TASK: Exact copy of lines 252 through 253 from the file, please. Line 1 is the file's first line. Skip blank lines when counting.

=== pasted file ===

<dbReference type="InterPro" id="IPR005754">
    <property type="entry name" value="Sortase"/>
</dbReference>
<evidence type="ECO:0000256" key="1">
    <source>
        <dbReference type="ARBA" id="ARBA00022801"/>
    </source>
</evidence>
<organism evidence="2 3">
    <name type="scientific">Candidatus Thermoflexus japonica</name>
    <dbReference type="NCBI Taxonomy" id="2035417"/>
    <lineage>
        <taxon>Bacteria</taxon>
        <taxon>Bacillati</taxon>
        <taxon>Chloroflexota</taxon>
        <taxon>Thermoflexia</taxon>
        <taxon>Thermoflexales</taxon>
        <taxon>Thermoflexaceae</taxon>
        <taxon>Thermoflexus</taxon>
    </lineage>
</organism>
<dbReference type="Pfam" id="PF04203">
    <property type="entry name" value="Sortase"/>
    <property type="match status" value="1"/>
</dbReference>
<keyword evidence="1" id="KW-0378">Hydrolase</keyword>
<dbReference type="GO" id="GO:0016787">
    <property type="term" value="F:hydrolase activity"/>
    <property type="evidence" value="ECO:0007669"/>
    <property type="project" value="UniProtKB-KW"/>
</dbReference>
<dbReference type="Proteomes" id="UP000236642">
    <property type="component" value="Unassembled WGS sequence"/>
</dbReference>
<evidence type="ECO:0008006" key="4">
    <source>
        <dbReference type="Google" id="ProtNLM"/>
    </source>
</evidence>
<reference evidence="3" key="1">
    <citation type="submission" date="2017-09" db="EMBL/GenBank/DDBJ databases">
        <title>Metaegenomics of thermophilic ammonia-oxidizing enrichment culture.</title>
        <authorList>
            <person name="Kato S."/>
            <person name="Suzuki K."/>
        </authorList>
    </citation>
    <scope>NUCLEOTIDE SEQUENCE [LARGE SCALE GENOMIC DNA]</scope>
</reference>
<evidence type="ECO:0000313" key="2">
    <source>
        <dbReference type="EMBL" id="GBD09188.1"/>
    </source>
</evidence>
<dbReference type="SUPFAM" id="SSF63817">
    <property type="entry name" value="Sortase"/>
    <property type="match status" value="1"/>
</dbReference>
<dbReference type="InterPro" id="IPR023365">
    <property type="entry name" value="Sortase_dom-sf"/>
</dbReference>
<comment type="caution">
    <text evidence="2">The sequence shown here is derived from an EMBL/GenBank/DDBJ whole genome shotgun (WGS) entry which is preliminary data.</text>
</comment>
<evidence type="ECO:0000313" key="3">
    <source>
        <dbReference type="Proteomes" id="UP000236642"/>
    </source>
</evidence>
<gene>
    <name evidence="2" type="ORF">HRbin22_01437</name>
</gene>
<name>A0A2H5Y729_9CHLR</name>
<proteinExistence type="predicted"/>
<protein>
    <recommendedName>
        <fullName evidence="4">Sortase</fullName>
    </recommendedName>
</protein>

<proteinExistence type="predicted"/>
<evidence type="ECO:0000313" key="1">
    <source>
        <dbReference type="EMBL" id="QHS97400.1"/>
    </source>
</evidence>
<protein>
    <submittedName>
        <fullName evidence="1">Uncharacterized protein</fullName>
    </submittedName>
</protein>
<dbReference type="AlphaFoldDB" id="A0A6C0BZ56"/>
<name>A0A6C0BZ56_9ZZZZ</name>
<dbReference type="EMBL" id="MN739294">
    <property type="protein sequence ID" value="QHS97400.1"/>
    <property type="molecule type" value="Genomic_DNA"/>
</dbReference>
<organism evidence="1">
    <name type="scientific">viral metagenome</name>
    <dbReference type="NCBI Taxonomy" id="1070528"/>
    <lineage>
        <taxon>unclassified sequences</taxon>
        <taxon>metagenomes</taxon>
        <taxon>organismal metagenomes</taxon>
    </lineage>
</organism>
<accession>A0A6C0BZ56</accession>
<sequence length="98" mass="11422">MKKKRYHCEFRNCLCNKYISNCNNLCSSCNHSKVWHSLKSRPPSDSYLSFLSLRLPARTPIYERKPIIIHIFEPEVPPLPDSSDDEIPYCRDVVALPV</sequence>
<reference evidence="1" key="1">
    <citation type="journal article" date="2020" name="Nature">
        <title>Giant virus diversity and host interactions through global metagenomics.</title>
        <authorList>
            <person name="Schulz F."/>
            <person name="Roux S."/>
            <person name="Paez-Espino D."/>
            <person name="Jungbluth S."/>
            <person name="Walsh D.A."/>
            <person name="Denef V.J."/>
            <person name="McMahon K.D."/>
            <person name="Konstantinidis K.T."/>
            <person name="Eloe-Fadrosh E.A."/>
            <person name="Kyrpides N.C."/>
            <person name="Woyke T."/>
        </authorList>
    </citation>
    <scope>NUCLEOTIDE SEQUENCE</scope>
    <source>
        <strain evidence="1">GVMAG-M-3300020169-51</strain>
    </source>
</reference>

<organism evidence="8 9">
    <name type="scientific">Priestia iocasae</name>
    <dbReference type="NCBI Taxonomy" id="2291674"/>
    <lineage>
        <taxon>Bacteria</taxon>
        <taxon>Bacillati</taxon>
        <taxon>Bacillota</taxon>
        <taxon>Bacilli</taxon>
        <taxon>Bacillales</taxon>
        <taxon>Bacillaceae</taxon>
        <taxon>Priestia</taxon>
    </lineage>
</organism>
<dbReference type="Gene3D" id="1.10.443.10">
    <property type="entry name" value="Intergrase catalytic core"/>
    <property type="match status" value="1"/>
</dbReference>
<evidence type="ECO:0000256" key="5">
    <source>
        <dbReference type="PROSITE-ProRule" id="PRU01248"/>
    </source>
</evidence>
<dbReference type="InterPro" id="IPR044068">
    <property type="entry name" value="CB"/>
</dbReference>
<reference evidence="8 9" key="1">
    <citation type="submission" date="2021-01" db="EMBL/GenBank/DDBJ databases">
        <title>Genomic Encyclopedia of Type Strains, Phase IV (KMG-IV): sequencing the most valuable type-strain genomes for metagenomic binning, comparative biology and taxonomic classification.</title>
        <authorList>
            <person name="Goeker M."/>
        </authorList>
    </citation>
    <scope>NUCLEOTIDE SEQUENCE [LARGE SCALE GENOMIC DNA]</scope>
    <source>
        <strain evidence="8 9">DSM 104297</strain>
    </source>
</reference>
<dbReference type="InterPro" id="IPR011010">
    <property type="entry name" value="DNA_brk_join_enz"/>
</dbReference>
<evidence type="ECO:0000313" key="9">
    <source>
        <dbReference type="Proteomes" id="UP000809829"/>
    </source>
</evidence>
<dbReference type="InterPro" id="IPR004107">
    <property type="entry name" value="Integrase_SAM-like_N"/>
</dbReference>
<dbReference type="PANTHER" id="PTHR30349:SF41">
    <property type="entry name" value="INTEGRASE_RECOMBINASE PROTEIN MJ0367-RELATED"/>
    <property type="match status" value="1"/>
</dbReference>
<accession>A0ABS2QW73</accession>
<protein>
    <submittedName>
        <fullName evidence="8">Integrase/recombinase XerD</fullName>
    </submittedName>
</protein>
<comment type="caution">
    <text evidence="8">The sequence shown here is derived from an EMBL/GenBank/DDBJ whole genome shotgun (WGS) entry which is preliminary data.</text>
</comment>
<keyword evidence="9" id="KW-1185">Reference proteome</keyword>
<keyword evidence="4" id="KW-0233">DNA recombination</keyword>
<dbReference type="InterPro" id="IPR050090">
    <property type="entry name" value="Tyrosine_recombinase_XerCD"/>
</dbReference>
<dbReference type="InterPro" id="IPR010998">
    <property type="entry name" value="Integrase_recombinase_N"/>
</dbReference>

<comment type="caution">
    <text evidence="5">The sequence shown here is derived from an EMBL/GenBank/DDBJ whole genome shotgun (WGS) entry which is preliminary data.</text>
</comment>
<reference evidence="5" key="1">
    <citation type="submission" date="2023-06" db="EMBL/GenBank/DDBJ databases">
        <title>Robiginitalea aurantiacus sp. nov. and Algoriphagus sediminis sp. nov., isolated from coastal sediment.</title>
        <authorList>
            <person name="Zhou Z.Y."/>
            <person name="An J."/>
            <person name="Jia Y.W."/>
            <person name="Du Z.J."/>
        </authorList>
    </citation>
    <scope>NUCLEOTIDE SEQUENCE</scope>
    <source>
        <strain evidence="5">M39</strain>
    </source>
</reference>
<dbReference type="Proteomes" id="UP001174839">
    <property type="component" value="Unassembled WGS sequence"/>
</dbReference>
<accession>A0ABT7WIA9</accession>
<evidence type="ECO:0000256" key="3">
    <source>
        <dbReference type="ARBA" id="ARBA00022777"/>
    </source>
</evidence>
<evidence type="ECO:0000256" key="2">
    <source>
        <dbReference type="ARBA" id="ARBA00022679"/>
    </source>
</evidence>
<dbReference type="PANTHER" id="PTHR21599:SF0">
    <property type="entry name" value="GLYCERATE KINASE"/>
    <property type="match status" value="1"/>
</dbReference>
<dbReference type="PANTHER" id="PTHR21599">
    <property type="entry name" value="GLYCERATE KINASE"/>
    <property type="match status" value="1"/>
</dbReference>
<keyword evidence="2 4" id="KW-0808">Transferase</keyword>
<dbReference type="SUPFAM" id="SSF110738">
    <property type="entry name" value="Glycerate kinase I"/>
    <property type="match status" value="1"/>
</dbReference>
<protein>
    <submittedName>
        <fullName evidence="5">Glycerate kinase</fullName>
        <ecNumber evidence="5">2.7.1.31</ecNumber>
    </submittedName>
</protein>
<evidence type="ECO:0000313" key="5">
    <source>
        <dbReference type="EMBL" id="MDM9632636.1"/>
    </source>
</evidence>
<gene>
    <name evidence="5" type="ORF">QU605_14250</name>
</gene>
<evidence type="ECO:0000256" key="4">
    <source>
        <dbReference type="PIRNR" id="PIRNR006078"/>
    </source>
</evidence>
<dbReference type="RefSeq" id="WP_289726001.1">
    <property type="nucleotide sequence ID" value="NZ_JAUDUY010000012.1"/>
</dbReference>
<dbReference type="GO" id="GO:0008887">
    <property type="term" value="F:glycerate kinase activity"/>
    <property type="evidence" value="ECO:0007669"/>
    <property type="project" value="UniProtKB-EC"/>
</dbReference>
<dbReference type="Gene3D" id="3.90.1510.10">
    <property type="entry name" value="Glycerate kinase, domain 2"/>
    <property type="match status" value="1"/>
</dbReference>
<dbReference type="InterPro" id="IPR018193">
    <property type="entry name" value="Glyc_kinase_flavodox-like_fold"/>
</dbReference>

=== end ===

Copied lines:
        <dbReference type="EMBL" id="MDM9632636.1"/>
    </source>